16. The imaging catheter according to claim 10, wherein the reflective element of the optical coherence tomography optical assembly and the ultrasound transducer are each configured to scan at least partially overlapping spatial regions.
17. The imaging catheter of claim 10, further comprising a display operably coupled to the ultrasound transducer and the optical coherence tomography optical assembly and where the display is configured to concurrently display signals received from each of the ultrasound transducer and the optical coherence tomography optical assembly in registration with each other.
Description
CROSS-REFERENCE TO RELATED INVENTIONS

This application claims priority pursuant to 35 U.S.C. 119(e) from U.S. Provisional Application Ser. Nos. 60/949,472 and 60/949,511, both filed Jul. 12, 2007 and incorporated by reference herein.

BACKGROUND OF THE INVENTION

The present invention relates generally to an apparatus for in vivo imaging. More particularly, the present invention relates to a catheter that incorporates an Optical Coherence Tomography (OCT) system and an Intravascular Ultrasound (IVUS) system for concurrent imaging of luminal systems, such as imaging the vasculature system, including, without limitation, cardiac vasculature, peripheral vasculature and neural vasculature.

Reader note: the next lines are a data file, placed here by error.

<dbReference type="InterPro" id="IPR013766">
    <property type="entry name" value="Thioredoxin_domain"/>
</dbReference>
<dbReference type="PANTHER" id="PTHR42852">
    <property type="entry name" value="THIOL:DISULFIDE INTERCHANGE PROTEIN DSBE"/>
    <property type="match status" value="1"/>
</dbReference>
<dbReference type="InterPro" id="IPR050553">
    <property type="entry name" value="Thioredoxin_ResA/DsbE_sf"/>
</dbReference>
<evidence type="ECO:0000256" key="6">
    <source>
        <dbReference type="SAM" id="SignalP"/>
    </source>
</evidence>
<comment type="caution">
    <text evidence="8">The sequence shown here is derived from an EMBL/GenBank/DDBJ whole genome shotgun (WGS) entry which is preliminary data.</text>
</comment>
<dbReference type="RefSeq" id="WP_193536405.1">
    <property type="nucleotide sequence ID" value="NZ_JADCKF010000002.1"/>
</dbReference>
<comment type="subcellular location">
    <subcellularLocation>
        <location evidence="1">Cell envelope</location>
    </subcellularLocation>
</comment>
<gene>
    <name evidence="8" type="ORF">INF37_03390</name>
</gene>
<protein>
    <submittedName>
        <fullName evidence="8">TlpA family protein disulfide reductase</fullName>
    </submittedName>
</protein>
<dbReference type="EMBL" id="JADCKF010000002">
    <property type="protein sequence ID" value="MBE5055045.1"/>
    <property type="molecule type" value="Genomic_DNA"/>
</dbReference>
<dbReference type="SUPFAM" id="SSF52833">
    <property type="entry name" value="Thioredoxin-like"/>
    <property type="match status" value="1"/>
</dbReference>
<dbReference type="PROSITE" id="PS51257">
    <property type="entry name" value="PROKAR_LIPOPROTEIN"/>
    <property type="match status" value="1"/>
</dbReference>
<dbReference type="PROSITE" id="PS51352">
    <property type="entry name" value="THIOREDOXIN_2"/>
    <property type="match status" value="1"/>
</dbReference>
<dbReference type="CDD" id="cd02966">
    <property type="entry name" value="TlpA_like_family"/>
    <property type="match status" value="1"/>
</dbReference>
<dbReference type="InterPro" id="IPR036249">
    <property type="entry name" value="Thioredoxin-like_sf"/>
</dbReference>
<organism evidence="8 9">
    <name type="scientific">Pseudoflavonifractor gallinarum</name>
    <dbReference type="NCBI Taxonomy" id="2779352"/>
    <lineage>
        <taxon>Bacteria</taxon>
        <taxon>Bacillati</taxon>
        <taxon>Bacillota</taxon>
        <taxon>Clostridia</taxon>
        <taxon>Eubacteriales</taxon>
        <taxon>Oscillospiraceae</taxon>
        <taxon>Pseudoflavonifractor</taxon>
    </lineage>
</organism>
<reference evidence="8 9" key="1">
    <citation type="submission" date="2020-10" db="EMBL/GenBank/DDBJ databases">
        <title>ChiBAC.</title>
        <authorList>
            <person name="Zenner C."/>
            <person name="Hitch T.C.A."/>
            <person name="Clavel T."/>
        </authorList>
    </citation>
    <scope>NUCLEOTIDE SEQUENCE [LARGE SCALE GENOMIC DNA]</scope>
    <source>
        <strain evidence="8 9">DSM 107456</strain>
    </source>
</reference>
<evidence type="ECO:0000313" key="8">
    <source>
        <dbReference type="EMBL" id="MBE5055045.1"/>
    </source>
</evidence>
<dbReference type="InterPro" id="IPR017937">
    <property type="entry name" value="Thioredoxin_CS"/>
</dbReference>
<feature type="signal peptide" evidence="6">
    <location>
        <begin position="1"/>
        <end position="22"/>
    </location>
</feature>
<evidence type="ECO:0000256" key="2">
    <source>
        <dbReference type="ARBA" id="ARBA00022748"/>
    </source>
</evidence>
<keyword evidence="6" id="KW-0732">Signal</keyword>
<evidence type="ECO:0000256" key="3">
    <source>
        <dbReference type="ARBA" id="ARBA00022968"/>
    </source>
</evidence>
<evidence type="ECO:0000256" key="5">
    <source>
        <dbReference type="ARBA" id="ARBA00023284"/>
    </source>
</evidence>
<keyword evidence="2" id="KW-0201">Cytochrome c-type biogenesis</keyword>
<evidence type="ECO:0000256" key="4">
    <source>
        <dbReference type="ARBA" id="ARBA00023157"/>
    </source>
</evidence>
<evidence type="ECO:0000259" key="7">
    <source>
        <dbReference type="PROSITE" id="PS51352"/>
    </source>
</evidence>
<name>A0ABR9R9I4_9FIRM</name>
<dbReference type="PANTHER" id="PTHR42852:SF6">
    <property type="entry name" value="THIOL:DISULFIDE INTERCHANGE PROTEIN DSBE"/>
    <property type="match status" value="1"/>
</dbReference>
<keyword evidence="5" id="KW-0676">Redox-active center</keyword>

Myocardial infarction or heart attack remains the leading cause of death in society. Until recently, many investigators believed that the primary mechanism for myocardial infarction was coronary arteries critically blocked with atherosclerotic plaque that subsequently progressed to total occlusion. Recent evidence from many investigational studies, however, clearly indicates that most infarctions are caused by sudden rupture of non-critically stenosed coronary arteries resulting from sudden plaque rupture. For example, Little et al. (Little, W C, Downes, T R, Applegate, R J. The underlying coronary lesion in myocardial infarction: implications for coronary angiography. Clin Cardiol 1991, 14: 868-874, incorporated by reference herein) observed that approximately 70% of patients suffering from an acute plaque rupture were initiated on plaques that were less than 50% occluded as revealed by previous coronary angiography. This and similar observations have been confirmed by other investigators (Nissen, S. Coronary angiography and intravascular ultrasound. Am J Cardiol 2001, 87 (suppl): 15A-20 A, incorporated by reference herein).